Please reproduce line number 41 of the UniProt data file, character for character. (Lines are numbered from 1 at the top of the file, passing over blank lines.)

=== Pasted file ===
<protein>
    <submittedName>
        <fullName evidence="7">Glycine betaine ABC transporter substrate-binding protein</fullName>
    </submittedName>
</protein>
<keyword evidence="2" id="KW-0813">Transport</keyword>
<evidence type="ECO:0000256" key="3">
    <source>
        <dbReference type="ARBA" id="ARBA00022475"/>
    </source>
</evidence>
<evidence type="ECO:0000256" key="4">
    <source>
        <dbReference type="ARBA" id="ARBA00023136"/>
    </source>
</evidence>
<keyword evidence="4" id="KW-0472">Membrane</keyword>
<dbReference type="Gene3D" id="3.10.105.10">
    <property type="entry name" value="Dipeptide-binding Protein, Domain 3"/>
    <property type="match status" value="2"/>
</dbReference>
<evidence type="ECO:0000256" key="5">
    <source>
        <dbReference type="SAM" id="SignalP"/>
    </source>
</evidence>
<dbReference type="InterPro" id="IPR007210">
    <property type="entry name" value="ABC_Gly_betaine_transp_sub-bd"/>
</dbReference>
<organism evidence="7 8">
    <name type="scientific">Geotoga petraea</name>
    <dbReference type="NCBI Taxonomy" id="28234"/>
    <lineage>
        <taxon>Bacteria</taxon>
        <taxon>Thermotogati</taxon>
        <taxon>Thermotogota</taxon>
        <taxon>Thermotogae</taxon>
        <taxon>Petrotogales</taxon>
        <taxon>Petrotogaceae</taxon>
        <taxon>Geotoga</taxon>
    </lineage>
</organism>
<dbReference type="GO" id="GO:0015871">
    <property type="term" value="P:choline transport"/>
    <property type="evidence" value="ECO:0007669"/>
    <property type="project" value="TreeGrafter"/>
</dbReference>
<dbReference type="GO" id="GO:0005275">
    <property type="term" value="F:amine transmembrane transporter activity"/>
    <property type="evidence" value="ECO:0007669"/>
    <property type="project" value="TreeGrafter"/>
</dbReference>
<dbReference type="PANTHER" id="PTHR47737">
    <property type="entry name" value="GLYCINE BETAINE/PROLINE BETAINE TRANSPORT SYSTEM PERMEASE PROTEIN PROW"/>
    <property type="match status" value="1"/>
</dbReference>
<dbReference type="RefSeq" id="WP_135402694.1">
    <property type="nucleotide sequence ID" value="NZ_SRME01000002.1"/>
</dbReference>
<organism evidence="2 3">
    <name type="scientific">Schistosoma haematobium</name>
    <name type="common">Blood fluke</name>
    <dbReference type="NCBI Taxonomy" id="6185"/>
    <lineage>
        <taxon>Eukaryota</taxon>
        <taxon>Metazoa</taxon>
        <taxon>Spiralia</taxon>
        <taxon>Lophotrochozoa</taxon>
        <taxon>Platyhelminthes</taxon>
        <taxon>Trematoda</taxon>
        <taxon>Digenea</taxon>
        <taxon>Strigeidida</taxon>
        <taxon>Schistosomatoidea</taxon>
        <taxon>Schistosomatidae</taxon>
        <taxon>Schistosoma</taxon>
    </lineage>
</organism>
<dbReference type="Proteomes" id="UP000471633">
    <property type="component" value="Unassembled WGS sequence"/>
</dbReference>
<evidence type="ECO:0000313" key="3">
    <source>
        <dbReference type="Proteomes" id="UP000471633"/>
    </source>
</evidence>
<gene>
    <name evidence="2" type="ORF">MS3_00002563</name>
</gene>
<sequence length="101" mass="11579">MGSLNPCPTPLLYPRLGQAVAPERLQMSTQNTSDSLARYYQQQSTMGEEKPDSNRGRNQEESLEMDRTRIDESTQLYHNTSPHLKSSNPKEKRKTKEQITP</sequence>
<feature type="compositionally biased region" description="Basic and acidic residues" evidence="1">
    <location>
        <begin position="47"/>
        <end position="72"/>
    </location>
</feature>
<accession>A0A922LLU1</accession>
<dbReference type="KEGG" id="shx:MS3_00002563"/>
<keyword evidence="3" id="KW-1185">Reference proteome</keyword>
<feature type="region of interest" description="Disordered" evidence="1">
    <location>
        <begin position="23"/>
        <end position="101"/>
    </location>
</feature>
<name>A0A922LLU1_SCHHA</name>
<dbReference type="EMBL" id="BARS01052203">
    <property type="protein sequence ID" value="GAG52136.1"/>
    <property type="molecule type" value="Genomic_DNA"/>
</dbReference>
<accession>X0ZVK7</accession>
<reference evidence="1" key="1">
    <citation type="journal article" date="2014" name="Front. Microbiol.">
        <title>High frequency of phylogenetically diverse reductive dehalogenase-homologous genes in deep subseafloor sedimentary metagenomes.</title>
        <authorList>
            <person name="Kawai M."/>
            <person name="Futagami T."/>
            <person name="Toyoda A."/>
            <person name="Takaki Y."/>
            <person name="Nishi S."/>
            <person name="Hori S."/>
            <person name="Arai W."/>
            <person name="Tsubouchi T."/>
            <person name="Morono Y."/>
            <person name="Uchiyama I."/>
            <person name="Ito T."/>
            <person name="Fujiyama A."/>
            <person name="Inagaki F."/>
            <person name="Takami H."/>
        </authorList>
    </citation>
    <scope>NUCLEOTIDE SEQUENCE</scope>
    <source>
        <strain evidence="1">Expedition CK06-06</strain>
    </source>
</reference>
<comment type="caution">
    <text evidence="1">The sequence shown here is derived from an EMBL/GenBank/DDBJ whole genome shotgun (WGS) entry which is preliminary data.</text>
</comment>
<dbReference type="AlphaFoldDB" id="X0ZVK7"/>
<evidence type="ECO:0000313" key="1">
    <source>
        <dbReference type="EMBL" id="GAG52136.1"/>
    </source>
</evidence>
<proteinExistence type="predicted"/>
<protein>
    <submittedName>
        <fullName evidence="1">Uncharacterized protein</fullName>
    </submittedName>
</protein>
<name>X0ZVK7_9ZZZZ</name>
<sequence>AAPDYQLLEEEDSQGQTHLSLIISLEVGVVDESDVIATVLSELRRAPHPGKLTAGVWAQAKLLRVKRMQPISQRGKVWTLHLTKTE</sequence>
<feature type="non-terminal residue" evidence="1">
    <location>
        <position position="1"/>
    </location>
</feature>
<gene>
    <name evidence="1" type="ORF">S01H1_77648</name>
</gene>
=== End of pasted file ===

    </lineage>